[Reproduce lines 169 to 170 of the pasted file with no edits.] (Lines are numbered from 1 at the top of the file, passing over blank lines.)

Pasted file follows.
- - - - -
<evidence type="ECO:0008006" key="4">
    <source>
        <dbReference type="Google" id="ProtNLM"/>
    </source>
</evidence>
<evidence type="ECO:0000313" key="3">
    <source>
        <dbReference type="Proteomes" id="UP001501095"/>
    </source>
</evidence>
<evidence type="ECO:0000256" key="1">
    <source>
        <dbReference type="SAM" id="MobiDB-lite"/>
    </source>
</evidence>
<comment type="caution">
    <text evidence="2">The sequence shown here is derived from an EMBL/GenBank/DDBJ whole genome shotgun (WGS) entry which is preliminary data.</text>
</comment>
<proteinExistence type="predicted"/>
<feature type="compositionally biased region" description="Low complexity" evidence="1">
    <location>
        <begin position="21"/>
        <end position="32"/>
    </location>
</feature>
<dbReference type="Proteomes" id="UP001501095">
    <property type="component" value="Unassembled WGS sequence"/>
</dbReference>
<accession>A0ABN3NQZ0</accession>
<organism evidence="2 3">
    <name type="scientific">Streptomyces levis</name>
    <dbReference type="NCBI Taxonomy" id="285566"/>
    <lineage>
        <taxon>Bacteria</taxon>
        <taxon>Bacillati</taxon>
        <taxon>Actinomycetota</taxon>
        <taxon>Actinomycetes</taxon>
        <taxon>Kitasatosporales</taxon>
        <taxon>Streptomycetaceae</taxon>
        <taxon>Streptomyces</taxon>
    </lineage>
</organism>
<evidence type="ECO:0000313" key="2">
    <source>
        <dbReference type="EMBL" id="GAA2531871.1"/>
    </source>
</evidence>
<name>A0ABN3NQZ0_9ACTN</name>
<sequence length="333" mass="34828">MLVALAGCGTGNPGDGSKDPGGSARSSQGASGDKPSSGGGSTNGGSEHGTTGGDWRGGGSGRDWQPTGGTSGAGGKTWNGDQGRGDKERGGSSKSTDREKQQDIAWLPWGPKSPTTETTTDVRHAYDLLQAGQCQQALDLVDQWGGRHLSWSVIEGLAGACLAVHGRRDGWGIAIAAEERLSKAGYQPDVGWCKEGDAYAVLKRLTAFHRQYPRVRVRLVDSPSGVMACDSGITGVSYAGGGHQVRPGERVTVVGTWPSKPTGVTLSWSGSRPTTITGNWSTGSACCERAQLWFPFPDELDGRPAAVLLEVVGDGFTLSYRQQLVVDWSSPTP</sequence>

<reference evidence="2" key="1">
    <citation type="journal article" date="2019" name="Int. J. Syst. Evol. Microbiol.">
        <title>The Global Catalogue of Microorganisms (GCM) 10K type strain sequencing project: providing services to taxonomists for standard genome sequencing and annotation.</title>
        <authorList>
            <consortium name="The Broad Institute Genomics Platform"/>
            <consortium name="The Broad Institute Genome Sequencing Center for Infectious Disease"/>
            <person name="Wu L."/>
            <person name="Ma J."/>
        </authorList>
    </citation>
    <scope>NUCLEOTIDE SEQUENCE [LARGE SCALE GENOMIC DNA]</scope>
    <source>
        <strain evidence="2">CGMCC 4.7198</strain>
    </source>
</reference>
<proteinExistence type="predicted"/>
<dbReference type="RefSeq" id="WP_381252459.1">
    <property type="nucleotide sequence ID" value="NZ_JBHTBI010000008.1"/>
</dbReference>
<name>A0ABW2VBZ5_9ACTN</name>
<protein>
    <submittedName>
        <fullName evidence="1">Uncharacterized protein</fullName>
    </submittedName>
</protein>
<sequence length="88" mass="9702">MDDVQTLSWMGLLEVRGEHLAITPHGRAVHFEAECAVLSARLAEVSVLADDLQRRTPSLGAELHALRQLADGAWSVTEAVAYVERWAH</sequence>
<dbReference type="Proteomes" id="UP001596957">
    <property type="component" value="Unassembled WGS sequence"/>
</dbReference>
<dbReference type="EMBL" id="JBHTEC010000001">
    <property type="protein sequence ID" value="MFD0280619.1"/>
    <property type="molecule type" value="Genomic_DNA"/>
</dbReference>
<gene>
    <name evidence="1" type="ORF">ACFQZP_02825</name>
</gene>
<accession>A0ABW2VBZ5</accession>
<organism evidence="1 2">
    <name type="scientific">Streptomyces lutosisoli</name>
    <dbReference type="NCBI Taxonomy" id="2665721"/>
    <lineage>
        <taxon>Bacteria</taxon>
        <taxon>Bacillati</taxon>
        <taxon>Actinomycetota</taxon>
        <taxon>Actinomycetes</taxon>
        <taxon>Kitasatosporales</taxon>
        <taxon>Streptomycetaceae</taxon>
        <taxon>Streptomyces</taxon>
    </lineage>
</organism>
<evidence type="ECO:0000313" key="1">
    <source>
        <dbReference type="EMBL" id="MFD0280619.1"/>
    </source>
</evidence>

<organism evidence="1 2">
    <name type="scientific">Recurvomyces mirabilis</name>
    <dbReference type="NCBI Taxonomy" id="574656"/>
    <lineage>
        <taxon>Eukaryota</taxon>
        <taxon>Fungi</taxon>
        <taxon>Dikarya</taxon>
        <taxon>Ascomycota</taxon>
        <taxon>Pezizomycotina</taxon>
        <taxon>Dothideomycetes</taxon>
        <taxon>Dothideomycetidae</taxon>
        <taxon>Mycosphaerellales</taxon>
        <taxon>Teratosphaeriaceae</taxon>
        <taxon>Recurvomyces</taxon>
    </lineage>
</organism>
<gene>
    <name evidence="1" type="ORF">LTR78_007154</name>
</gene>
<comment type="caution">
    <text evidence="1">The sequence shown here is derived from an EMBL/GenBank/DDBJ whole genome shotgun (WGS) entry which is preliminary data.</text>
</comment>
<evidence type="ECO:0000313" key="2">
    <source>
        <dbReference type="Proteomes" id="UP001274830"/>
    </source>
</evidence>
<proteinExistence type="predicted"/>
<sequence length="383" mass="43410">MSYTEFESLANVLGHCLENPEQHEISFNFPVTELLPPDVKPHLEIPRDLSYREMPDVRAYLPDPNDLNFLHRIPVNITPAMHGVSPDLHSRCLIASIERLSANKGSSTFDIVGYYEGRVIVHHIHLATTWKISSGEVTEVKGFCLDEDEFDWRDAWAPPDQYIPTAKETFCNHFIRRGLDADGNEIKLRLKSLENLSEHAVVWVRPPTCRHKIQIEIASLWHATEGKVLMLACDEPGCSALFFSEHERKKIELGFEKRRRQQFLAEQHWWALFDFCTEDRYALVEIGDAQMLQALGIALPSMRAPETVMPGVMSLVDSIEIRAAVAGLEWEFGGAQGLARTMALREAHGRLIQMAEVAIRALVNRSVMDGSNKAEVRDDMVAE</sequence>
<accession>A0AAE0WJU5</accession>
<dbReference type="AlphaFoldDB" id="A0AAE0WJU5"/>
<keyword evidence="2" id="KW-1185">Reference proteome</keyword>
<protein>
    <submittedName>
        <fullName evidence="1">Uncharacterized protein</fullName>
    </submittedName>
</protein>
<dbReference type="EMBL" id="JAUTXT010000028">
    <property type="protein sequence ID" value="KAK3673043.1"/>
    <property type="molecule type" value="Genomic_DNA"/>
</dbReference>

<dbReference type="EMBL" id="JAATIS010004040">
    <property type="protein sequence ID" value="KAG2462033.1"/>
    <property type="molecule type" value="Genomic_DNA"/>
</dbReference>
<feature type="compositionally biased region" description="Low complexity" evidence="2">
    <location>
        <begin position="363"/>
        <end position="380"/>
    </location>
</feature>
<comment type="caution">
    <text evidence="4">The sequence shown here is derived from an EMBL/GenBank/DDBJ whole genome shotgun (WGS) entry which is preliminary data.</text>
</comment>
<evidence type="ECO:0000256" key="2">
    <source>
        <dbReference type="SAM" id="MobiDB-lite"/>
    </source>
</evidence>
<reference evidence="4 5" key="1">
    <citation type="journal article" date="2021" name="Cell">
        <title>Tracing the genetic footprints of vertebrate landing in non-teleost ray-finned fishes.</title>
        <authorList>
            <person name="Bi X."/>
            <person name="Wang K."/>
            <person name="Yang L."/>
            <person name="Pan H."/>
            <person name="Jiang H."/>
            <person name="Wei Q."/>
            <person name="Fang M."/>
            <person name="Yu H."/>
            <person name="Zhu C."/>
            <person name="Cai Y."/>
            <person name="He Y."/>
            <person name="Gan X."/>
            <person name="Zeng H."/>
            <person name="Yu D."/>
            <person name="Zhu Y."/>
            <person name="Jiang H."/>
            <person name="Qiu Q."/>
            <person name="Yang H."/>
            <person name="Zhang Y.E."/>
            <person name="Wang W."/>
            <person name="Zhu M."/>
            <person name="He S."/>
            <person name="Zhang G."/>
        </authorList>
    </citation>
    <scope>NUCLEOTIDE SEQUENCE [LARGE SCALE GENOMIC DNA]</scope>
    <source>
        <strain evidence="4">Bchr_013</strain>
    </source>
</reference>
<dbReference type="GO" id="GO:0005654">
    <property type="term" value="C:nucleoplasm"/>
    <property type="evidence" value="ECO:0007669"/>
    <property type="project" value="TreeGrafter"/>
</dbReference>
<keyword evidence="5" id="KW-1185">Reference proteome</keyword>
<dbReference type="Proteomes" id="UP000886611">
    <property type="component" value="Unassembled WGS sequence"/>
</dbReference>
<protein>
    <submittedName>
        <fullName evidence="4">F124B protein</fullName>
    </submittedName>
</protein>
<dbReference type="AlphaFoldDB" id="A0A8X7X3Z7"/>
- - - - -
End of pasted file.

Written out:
            <person name="Wang K."/>
            <person name="Yang L."/>